The multitude of disciplines represented in the Brackenridge Fellowship community has led to fascinating discussions and wonderful learning opportunities. Many of our projects are drastically different from each other’s in terms of subject matter, research method, and motivation. However, we all have one commonality: a passion for research.
Through the Brackenridge Fellowship program, I have the opportunity to learn about various subjects as I become more familiar with my peers’ projects. Molecular biology, art history, computer science, philosophy, ecology—the list of disciplines I have learned about over this past month is too long to write in its entirety. Each student has a unique perspective because of their own academic journey, and these wildly different projects have led to riveting conversations. Although each of our projects is unique, we all are collecting data, whether it be in the form of literature review, interviews, or observations. Comparing our research methods has been enlightening, allowing us to consider our own projects from angles we otherwise would not have thought to consider. I am particularly interested in Sivan Lurie’s research which explores the mathematic development of preterm children. I have thoroughly enjoyed the past month, as I have been able to learn so much about my peers’ unique projects and the valuable insight their work will bring to their discipline.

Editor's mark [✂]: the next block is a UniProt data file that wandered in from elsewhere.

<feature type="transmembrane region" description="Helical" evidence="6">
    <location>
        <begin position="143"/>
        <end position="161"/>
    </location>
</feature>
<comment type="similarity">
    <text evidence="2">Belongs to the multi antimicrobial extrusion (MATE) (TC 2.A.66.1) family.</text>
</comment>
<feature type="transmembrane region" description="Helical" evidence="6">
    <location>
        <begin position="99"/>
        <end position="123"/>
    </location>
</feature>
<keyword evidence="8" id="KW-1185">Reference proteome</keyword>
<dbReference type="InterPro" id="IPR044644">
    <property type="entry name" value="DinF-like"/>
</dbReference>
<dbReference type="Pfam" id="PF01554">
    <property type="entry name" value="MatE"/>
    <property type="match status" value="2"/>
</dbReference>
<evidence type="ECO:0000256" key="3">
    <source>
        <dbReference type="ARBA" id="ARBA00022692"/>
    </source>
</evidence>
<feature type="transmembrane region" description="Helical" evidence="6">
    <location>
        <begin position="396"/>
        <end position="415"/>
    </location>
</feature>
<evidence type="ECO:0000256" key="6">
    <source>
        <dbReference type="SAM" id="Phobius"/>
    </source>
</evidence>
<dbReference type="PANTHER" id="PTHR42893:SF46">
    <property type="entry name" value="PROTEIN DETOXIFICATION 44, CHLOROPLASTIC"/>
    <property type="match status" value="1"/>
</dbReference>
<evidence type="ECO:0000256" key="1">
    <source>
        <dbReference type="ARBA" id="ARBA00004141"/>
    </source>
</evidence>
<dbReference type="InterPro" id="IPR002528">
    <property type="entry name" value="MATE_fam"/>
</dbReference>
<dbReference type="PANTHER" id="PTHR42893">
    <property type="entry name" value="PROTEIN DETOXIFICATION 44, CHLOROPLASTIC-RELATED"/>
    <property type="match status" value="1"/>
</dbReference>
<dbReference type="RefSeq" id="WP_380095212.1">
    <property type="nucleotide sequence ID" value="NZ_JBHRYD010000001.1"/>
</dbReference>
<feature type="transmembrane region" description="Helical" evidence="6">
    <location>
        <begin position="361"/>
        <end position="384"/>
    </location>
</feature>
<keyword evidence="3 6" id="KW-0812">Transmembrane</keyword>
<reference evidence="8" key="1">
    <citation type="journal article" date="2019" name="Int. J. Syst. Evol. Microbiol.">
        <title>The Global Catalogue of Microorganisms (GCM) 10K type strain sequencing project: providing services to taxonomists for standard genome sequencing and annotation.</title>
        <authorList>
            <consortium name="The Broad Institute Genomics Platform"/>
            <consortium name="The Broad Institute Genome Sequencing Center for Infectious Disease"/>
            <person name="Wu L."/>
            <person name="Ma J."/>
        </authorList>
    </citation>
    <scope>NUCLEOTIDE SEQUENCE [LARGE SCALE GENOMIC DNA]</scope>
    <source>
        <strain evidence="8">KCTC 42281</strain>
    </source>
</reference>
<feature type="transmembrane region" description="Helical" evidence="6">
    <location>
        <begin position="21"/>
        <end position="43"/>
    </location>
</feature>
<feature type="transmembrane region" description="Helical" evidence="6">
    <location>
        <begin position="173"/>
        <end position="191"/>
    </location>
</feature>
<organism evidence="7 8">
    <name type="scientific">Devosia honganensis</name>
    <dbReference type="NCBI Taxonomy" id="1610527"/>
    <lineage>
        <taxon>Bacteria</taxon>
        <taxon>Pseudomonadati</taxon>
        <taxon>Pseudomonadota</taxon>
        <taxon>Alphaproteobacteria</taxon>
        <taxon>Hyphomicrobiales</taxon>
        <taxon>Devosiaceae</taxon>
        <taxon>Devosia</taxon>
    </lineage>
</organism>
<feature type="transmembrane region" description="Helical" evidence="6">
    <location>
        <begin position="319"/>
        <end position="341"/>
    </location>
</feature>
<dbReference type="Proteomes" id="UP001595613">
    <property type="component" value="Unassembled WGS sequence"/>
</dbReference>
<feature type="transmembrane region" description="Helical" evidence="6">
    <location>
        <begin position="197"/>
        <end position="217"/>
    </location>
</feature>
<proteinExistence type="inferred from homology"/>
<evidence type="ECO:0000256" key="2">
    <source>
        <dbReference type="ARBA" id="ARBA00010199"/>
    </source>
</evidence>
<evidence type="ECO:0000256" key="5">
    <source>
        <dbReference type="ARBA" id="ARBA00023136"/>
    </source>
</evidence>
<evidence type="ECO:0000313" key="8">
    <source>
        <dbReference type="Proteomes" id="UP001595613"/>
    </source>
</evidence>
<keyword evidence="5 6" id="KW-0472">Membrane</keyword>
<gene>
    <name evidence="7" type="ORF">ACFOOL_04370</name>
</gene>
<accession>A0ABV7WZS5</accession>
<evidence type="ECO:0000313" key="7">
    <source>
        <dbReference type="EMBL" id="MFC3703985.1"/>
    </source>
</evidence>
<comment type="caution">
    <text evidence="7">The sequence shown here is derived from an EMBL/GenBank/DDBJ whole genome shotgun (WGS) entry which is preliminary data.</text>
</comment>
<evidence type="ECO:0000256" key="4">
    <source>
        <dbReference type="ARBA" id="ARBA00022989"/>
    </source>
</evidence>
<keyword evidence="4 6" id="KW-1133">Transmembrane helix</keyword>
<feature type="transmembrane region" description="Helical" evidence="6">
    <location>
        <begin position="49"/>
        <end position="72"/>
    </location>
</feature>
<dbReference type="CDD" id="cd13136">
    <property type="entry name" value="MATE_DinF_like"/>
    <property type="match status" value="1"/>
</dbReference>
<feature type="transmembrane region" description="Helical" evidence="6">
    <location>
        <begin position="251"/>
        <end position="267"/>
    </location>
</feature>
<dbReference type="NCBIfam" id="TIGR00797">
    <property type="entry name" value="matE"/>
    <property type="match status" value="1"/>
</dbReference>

One obstacle of working with peers across disciplines is effectively communicating information about a project in a field that most people are not familiar with. For example, it’s important to refrain from using jargon which may be difficult to understand for someone outside of that discipline. Although you may have been researching this topic for years now, most individuals do not have the same amount of background knowledge on the subject. I think that overcoming the obstacle of effective communication will be one of the most crucial benefits of working in an interdisciplinary community. Learning to describe a complex research project to those who are not familiar with the subject matter will assist myself and my peers as we begin to share our research findings with the broader scientific community.